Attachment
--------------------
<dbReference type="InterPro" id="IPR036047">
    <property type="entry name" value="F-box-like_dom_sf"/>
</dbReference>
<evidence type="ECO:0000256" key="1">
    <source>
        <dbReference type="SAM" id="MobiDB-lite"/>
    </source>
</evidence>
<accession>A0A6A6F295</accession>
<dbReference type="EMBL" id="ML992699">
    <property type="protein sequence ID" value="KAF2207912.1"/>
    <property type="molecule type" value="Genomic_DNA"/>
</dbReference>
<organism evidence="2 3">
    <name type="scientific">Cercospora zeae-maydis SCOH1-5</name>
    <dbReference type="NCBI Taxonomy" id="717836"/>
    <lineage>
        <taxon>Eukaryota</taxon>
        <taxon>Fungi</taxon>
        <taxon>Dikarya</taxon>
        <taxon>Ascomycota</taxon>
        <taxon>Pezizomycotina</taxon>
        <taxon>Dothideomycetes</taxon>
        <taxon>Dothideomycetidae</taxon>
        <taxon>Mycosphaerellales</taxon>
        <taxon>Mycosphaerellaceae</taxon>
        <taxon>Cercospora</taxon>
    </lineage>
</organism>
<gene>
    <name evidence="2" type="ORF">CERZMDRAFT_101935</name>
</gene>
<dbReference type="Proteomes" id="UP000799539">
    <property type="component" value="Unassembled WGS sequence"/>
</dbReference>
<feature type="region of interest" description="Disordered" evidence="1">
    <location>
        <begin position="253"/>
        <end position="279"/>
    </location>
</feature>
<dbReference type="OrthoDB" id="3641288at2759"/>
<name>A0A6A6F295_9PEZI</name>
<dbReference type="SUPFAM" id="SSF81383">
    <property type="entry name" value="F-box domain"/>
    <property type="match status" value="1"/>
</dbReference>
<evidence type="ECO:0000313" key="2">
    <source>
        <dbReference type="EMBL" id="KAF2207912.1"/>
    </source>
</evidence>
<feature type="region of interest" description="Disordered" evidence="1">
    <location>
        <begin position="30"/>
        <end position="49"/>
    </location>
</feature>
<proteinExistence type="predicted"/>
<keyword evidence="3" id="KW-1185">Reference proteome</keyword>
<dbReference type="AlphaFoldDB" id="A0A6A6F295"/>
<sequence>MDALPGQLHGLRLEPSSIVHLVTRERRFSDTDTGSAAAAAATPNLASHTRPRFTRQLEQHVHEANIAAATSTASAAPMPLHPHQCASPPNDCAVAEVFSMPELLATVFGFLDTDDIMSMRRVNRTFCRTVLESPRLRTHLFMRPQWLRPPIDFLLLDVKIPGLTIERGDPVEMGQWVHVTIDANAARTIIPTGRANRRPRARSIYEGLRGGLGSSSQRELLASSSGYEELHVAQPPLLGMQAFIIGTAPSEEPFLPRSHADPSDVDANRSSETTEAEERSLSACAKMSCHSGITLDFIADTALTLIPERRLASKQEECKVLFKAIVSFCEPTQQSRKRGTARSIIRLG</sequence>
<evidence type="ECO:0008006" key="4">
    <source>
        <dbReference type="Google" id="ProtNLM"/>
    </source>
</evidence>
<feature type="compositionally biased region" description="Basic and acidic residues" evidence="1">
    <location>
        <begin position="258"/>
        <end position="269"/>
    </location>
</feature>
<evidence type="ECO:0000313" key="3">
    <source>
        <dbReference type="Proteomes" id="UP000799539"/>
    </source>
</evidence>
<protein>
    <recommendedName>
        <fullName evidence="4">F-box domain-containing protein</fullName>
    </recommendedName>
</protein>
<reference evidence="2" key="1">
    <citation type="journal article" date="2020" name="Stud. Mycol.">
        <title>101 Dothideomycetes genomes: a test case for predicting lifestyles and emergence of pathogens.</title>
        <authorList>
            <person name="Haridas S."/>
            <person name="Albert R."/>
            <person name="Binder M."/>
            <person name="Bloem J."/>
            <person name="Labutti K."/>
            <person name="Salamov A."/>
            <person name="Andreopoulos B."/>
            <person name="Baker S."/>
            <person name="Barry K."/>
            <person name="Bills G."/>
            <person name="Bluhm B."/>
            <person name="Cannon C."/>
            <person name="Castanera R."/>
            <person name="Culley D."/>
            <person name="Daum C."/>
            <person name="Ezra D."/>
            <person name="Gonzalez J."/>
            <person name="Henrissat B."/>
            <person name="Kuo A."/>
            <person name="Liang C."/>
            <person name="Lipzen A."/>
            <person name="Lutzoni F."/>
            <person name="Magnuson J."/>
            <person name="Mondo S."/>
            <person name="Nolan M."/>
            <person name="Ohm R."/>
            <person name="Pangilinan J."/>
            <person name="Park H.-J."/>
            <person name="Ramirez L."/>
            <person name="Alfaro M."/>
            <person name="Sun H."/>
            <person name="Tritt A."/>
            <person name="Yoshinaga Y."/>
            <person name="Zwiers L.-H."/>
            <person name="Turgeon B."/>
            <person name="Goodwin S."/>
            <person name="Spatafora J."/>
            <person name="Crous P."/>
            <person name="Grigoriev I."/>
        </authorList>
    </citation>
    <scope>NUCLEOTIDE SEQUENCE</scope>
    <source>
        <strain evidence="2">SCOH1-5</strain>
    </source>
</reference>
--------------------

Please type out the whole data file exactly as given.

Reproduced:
<dbReference type="InterPro" id="IPR036047">
    <property type="entry name" value="F-box-like_dom_sf"/>
</dbReference>
<evidence type="ECO:0000256" key="1">
    <source>
        <dbReference type="SAM" id="MobiDB-lite"/>
    </source>
</evidence>
<accession>A0A6A6F295</accession>
<dbReference type="EMBL" id="ML992699">
    <property type="protein sequence ID" value="KAF2207912.1"/>
    <property type="molecule type" value="Genomic_DNA"/>
</dbReference>
<organism evidence="2 3">
    <name type="scientific">Cercospora zeae-maydis SCOH1-5</name>
    <dbReference type="NCBI Taxonomy" id="717836"/>
    <lineage>
        <taxon>Eukaryota</taxon>
        <taxon>Fungi</taxon>
        <taxon>Dikarya</taxon>
        <taxon>Ascomycota</taxon>
        <taxon>Pezizomycotina</taxon>
        <taxon>Dothideomycetes</taxon>
        <taxon>Dothideomycetidae</taxon>
        <taxon>Mycosphaerellales</taxon>
        <taxon>Mycosphaerellaceae</taxon>
        <taxon>Cercospora</taxon>
    </lineage>
</organism>
<gene>
    <name evidence="2" type="ORF">CERZMDRAFT_101935</name>
</gene>
<dbReference type="Proteomes" id="UP000799539">
    <property type="component" value="Unassembled WGS sequence"/>
</dbReference>
<feature type="region of interest" description="Disordered" evidence="1">
    <location>
        <begin position="253"/>
        <end position="279"/>
    </location>
</feature>
<dbReference type="OrthoDB" id="3641288at2759"/>
<name>A0A6A6F295_9PEZI</name>
<dbReference type="SUPFAM" id="SSF81383">
    <property type="entry name" value="F-box domain"/>
    <property type="match status" value="1"/>
</dbReference>
<evidence type="ECO:0000313" key="2">
    <source>
        <dbReference type="EMBL" id="KAF2207912.1"/>
    </source>
</evidence>
<feature type="region of interest" description="Disordered" evidence="1">
    <location>
        <begin position="30"/>
        <end position="49"/>
    </location>
</feature>
<proteinExistence type="predicted"/>
<keyword evidence="3" id="KW-1185">Reference proteome</keyword>
<dbReference type="AlphaFoldDB" id="A0A6A6F295"/>
<sequence>MDALPGQLHGLRLEPSSIVHLVTRERRFSDTDTGSAAAAAATPNLASHTRPRFTRQLEQHVHEANIAAATSTASAAPMPLHPHQCASPPNDCAVAEVFSMPELLATVFGFLDTDDIMSMRRVNRTFCRTVLESPRLRTHLFMRPQWLRPPIDFLLLDVKIPGLTIERGDPVEMGQWVHVTIDANAARTIIPTGRANRRPRARSIYEGLRGGLGSSSQRELLASSSGYEELHVAQPPLLGMQAFIIGTAPSEEPFLPRSHADPSDVDANRSSETTEAEERSLSACAKMSCHSGITLDFIADTALTLIPERRLASKQEECKVLFKAIVSFCEPTQQSRKRGTARSIIRLG</sequence>
<evidence type="ECO:0008006" key="4">
    <source>
        <dbReference type="Google" id="ProtNLM"/>
    </source>
</evidence>
<feature type="compositionally biased region" description="Basic and acidic residues" evidence="1">
    <location>
        <begin position="258"/>
        <end position="269"/>
    </location>
</feature>
<evidence type="ECO:0000313" key="3">
    <source>
        <dbReference type="Proteomes" id="UP000799539"/>
    </source>
</evidence>
<protein>
    <recommendedName>
        <fullName evidence="4">F-box domain-containing protein</fullName>
    </recommendedName>
</protein>
<reference evidence="2" key="1">
    <citation type="journal article" date="2020" name="Stud. Mycol.">
        <title>101 Dothideomycetes genomes: a test case for predicting lifestyles and emergence of pathogens.</title>
        <authorList>
            <person name="Haridas S."/>
            <person name="Albert R."/>
            <person name="Binder M."/>
            <person name="Bloem J."/>
            <person name="Labutti K."/>
            <person name="Salamov A."/>
            <person name="Andreopoulos B."/>
            <person name="Baker S."/>
            <person name="Barry K."/>
            <person name="Bills G."/>
            <person name="Bluhm B."/>
            <person name="Cannon C."/>
            <person name="Castanera R."/>
            <person name="Culley D."/>
            <person name="Daum C."/>
            <person name="Ezra D."/>
            <person name="Gonzalez J."/>
            <person name="Henrissat B."/>
            <person name="Kuo A."/>
            <person name="Liang C."/>
            <person name="Lipzen A."/>
            <person name="Lutzoni F."/>
            <person name="Magnuson J."/>
            <person name="Mondo S."/>
            <person name="Nolan M."/>
            <person name="Ohm R."/>
            <person name="Pangilinan J."/>
            <person name="Park H.-J."/>
            <person name="Ramirez L."/>
            <person name="Alfaro M."/>
            <person name="Sun H."/>
            <person name="Tritt A."/>
            <person name="Yoshinaga Y."/>
            <person name="Zwiers L.-H."/>
            <person name="Turgeon B."/>
            <person name="Goodwin S."/>
            <person name="Spatafora J."/>
            <person name="Crous P."/>
            <person name="Grigoriev I."/>
        </authorList>
    </citation>
    <scope>NUCLEOTIDE SEQUENCE</scope>
    <source>
        <strain evidence="2">SCOH1-5</strain>
    </source>
</reference>